29 August 2010

Ice cube tray

Ice cube trays seem to be much less common these days, and most seem to be made of flexible plastic.  When I was young, our family refrigerator had this style, with a lever that wiggled aluminum slats to (theoretically) loosen the cubes.

Found at Vintage Advertising, via Archive Digger.


  1. This style usually loosened some skin on your knuckles, too.

  2. wish i'd held on to some of these!

  3. I remember that you had to be careful with those darn things because your skin could freeze to them.

    I dare you to put your tongue on it. I double dog dare you!

  4. My parents' refrigerator/freezer is almost four decades old, and has the radical-for-its-time feature of a built-in ice cube tray, which slides into a special compartment in the center of the freezer. Breaking that tray out was definitely a learned skill, but the result was always large, *dense* ice cubes.

    The modern refrigerator/freezer I had back in the US was one of those that made its own cubes. They were half the size and apparently half the density of the solid blocks that my parents' unit produces. They would sublimate in no time, and always tasted like freezer burn.

    Here in Portugal we have a fridge/freezer unit that has the European version of an automatic ice maker -- which is, surprisingly, almost exactly like the one my parents have. You take the trays out, fill them with water, and slide them back into a compartment in the freezer. The only difference is the manner in which the cubes are broken out, which has been made much simpler. These cubes don't sublimate in 24 hours, and they taste great.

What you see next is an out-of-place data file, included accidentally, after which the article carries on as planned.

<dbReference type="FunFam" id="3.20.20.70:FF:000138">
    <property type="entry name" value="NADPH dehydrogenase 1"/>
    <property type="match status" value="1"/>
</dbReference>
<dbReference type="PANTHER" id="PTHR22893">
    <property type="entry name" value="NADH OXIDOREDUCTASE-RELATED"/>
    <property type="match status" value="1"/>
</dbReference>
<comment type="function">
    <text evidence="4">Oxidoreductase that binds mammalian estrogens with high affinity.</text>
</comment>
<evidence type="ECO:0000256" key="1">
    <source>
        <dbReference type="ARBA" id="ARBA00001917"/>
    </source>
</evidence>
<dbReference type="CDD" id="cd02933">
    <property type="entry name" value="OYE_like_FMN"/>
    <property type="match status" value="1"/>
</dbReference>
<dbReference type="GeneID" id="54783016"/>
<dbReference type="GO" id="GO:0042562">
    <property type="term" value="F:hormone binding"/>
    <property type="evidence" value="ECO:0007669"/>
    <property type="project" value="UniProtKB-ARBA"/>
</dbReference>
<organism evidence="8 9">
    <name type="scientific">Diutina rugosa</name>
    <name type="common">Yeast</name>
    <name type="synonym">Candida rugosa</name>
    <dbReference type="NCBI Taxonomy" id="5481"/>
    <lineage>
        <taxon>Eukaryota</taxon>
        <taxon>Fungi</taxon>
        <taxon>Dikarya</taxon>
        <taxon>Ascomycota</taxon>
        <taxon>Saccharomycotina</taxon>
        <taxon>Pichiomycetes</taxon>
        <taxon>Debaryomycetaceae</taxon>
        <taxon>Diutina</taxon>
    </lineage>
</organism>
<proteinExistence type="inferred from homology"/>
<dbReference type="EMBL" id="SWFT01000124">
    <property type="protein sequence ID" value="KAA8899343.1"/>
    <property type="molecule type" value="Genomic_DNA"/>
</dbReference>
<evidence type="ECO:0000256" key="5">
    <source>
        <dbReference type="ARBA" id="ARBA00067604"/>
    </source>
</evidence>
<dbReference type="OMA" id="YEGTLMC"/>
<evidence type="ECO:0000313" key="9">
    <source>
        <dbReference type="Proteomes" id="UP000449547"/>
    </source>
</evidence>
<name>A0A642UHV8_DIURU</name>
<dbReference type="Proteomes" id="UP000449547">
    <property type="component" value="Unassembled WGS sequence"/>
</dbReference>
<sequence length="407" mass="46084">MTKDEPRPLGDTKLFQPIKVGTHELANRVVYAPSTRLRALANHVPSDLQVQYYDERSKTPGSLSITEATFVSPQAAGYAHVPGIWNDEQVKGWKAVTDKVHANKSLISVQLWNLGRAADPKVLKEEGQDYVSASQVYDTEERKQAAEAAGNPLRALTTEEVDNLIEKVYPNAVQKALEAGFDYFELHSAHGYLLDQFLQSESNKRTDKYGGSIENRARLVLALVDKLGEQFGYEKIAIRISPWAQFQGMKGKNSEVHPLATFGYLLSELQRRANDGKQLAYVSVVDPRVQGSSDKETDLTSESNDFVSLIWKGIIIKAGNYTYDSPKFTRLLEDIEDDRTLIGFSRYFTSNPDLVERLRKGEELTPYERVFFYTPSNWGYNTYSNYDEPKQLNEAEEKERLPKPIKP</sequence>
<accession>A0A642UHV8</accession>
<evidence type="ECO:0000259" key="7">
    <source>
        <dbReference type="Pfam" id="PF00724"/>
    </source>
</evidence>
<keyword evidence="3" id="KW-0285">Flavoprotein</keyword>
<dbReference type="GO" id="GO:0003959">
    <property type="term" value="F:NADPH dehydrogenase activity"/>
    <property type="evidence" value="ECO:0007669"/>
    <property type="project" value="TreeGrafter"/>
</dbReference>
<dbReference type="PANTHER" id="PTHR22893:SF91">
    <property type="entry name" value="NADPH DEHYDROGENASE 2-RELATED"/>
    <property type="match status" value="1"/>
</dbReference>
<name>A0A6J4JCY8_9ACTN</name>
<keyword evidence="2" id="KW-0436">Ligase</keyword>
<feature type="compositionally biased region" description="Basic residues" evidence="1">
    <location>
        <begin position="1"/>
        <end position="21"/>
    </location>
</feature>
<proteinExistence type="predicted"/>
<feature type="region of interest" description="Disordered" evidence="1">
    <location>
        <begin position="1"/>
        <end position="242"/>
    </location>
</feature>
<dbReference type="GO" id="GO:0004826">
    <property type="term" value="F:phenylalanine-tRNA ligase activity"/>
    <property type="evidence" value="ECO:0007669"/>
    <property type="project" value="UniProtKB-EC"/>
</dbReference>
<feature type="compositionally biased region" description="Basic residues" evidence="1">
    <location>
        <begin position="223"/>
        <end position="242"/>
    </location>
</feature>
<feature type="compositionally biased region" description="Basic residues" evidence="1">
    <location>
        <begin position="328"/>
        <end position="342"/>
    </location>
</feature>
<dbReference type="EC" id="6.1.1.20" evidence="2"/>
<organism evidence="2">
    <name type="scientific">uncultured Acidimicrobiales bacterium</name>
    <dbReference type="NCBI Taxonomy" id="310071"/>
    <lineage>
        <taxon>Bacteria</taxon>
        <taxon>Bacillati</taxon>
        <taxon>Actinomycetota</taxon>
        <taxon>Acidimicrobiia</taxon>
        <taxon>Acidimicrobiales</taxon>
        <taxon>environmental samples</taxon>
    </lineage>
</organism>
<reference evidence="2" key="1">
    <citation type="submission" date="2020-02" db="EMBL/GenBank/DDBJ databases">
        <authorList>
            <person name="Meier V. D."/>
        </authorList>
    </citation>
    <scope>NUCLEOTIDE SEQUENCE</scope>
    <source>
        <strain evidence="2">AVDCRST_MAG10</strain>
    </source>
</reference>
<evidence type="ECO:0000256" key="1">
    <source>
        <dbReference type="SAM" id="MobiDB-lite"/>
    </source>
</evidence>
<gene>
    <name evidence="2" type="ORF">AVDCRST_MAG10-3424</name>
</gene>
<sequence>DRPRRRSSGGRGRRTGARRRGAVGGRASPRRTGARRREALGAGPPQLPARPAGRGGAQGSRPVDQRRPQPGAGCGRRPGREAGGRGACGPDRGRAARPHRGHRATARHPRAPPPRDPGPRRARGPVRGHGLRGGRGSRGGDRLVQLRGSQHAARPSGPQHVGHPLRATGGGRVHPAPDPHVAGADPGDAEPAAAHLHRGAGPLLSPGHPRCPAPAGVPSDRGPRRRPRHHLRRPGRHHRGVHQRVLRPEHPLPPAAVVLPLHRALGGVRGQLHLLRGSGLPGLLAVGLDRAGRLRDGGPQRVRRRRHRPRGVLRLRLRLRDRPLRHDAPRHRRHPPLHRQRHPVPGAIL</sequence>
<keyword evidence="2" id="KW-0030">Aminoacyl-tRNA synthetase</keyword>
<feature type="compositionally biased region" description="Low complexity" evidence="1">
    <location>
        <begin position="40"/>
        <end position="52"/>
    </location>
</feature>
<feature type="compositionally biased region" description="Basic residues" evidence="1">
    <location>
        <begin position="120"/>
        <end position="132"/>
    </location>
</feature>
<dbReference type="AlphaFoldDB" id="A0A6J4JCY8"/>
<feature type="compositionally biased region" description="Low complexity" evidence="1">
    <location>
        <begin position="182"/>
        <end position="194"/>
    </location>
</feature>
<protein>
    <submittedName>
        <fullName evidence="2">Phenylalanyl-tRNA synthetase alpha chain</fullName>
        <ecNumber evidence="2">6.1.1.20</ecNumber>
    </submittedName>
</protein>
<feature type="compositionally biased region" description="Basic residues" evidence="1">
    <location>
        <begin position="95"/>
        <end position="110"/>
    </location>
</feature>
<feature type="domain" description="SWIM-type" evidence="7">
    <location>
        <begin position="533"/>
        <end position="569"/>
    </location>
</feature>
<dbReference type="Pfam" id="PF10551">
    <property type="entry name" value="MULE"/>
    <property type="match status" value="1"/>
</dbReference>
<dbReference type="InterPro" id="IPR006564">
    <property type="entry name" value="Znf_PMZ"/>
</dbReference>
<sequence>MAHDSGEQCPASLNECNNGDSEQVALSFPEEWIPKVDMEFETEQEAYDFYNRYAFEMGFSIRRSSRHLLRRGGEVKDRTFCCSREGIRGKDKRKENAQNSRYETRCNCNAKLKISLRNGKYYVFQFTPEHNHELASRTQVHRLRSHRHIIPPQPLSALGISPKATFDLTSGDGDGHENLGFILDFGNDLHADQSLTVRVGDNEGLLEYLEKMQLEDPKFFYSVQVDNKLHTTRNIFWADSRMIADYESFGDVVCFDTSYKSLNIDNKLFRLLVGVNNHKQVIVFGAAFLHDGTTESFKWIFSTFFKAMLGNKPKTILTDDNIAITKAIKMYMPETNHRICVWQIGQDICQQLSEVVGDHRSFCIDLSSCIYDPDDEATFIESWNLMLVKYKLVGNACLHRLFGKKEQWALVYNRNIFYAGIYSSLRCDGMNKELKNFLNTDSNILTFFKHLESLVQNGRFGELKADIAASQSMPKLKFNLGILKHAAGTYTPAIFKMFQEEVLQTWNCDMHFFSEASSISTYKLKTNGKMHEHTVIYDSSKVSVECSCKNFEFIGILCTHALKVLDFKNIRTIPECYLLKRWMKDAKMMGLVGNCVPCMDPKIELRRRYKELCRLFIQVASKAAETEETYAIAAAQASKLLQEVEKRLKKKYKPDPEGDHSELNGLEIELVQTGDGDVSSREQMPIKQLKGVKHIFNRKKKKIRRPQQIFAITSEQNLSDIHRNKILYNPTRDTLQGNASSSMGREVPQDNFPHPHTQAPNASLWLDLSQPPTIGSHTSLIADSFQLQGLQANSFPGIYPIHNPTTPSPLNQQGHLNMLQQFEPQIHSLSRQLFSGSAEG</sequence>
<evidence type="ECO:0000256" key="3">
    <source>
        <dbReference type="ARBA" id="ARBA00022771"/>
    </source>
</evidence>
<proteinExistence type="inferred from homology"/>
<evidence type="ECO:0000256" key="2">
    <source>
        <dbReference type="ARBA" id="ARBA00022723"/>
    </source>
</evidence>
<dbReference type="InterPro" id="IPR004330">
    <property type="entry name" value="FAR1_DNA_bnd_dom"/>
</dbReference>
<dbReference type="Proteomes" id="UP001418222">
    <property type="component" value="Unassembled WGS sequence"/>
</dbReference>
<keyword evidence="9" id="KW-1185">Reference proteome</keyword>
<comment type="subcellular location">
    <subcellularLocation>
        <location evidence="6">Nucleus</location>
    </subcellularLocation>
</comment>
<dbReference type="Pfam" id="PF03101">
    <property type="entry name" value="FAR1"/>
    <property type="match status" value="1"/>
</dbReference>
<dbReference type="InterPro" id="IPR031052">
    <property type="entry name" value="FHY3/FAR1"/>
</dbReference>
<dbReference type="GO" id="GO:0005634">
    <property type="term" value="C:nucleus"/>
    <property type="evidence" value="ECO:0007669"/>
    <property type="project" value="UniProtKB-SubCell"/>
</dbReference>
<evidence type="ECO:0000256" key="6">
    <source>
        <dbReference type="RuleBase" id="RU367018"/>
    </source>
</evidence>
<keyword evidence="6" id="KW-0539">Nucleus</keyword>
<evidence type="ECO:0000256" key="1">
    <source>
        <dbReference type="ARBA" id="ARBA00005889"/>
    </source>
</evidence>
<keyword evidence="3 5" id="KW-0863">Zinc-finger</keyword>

Sometimes, the old ways are still the best.

  5. The bane of my existence as a child. Always guaranteed to either hurt myself or burst half the cubes onto the floor. Bah.

  6. What memories! Yes, I remember those trays... everyone's right, you would risk losing some skin from your fingers touching the freezing metal, and/or crush all the cubes into sharp shards when you were finally able to pull the lever back to loosen them.

    I guess nowadays most fridges have a built in ice maker.... but can I vent my complaint about the crescent-shaped ice most of them produce? When they align in your glass the wrong way, the curved edge of the ice fits right against the interior of the glass, forming an ice dam against your lips when you try to drink. It's the worst possible shape for an ice "cube" to be formed in!

  7. This ad makes the "lever" trays out to be the latest innovation... so now I am wondering how they made ice cubes before that!

  8. The first flexible stainless steel, all-metal ice cube tray was created by Guy L. Tinkham in 1933. The tray bent sideways to remove the ice cubes.

    The first rubber ice cube tray was invented by Lloyd Groff Copeman. One day in 1928, while walking through some woods collecting sap for maple syrup, Copeman noticed that slush and ice flaked off his rubber boots rather than adhering to them. Having recalled this incident over lunch with his patent attorney, he conducted experiments using rubber cups. Later, he set about designing and then patenting different types of tray: a metal tray with rubber separators, a metal tray with individual rubber cups, and a tray made completely of rubber.

    (from Wikipedia)

  9. Today's (6 Dec 2010) edition of comic strip Pluggers mentions this type of tray and post-traumatic stress associated with fetching ice. A lot of the young punks had no idea what it meant! A quick search found me this site, so I referred all curious to here.

  10. Thanks, Anon.

    (the cartoon is at http://www.gocomics.com/pluggers/)


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